A State Fire Marshal investigator found broken doors, leaning walls, demolished exit signs and plumbing fixtures ripped from the walls of dormitories after prisoners rioted and burned much of Northpoint Training Center on Aug. 21.
Although several buildings at the medium-security prison in Boyle County were total losses, Deputy Fire Marshall Mike Burke concluded that the prison's six dorms could be re-inhabited once plumbing and electrical issues were fixed, fire alarms were working and structural engineers had done inspections.
About 500 of the prison's 1,200 inmates are now living in two dorms. The other 700 prisoners were taken to other prisons in the state.
Burke's report on the incident was obtained by the Lexington Herald-Leader on Monday under the state's open records law.
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Burke was on the scene at Northpoint by 9:30 p.m. on the 21st, and he stayed through the night as local and state firefighters battled the blaze, according to his report.
At one point, Burke noted, a door to a dorm TV room had been kicked in, and the bricks surrounding the frame were cracked and spread apart.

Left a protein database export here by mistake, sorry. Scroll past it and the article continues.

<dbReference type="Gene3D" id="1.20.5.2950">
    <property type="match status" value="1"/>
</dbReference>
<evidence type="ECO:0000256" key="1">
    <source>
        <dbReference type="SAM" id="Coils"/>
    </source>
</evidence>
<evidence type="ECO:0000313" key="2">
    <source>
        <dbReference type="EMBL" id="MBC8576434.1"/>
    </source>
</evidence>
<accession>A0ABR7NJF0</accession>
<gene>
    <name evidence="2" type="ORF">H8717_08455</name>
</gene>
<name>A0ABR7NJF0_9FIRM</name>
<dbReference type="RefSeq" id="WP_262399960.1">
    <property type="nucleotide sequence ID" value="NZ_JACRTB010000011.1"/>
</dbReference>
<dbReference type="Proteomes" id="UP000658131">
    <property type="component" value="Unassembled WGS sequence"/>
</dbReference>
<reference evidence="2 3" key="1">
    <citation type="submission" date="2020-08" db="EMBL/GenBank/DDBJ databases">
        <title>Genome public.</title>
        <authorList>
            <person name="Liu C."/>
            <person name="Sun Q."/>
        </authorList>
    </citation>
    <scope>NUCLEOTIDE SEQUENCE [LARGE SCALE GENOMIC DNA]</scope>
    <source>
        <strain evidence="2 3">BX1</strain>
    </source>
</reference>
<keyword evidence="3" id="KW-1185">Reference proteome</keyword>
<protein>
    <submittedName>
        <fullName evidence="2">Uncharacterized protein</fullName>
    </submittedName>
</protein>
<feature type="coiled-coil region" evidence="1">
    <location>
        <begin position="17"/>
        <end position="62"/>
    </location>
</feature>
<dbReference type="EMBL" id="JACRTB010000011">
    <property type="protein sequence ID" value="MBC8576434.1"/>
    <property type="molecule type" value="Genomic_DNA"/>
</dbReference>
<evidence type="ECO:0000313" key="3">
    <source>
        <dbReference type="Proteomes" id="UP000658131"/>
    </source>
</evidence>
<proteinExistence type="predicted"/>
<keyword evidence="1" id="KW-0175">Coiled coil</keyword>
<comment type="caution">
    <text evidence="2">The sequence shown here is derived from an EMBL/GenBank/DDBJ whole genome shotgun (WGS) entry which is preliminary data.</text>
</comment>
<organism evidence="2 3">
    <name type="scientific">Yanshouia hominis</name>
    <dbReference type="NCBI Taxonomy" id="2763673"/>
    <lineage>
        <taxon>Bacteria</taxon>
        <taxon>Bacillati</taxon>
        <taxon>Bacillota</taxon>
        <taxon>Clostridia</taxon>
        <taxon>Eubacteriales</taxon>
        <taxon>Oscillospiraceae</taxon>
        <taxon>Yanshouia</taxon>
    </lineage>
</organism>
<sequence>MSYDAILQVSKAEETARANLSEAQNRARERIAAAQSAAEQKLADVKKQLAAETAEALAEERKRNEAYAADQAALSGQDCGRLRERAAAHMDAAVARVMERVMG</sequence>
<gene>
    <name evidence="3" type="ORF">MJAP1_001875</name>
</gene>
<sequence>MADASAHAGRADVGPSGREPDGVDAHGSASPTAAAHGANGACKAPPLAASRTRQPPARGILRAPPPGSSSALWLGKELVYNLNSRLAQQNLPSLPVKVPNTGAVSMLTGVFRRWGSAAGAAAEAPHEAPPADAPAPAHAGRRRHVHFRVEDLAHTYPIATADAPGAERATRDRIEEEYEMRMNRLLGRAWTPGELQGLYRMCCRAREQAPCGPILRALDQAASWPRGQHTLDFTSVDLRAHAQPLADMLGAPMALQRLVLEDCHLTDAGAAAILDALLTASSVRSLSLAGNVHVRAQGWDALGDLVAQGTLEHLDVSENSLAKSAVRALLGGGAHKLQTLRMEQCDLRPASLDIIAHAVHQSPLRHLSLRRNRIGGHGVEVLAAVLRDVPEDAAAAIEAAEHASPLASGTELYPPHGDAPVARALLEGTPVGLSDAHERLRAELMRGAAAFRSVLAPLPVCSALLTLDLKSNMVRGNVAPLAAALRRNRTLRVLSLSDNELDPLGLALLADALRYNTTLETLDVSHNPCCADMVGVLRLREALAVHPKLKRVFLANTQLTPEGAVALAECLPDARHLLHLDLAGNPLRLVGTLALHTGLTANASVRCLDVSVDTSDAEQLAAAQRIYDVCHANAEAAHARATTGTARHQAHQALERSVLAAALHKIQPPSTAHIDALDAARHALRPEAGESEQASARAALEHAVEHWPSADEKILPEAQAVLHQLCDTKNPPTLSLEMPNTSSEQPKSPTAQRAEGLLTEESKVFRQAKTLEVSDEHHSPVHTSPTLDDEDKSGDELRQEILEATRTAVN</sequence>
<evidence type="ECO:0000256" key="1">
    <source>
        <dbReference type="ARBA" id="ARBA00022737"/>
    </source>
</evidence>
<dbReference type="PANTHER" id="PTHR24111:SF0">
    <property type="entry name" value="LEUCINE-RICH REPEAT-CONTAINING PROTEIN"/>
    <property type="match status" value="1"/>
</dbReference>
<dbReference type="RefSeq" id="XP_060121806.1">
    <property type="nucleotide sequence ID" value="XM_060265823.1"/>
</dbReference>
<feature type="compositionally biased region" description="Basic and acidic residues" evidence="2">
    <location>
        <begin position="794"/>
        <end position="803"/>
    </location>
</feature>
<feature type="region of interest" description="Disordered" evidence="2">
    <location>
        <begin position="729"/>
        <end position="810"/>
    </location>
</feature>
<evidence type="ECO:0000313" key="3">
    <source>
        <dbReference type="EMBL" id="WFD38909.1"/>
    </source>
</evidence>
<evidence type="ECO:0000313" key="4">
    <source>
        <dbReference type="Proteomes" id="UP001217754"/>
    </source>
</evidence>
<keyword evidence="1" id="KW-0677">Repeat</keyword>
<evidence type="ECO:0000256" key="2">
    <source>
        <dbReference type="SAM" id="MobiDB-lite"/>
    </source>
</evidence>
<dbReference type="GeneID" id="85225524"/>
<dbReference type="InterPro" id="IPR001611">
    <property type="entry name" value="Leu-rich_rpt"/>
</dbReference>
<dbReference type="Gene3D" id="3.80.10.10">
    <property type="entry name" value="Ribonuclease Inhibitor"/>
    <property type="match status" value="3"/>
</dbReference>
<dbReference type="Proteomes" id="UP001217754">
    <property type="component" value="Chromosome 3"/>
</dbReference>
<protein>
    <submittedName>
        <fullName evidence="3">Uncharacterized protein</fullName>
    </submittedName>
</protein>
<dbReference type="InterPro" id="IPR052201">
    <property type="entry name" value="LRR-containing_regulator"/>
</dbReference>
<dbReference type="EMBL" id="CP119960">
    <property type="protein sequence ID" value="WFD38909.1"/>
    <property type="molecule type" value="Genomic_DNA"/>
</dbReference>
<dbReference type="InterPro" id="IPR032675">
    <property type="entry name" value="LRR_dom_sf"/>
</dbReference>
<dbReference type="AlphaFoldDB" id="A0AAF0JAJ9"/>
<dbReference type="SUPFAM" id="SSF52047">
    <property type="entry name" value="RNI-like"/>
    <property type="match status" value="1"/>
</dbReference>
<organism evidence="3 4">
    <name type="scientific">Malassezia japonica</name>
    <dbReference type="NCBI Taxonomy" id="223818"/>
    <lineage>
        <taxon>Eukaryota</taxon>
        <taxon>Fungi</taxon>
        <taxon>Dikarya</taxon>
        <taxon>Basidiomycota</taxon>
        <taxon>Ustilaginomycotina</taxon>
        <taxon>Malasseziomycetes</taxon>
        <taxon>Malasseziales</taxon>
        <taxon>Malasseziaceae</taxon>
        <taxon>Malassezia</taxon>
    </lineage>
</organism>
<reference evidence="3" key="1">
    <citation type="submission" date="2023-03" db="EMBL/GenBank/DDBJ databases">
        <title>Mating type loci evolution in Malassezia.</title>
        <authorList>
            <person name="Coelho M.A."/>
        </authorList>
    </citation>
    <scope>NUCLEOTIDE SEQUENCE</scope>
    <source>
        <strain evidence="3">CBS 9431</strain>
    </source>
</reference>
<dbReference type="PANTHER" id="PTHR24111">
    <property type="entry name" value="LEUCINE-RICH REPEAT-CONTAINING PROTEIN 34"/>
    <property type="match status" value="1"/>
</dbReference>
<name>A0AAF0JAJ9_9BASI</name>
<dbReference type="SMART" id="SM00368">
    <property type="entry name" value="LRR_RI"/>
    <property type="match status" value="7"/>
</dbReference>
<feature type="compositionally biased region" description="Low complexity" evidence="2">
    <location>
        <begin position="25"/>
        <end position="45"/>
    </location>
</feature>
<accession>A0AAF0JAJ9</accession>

Incidents that led up to the riot and fire are still under investigation by the state Department of Corrections and State Police, said Justice Cabinet spokeswoman Jennifer Brislin. Sixteen inmates and guards received minor injuries during the riot and fires.
The kitchen, which sustained some of the worst damage, was the lone building at the prison equipped with a sprinkler system. It was the only one required to have one under Kentucky building code because of the presence of open flames, Brislin said.
There are no immediate plans to retrofit the state's other prisons with sprinklers, she said.
Burke's report noted that firefighters were worried about propane tanks near the kitchen, but they concluded that the tanks were far enough away from the fire to avoid an explosion.
Brislin said that all of the prison's weekly inspection sheets of fire detection, sprinkler and alarm systems were destroyed in the fire.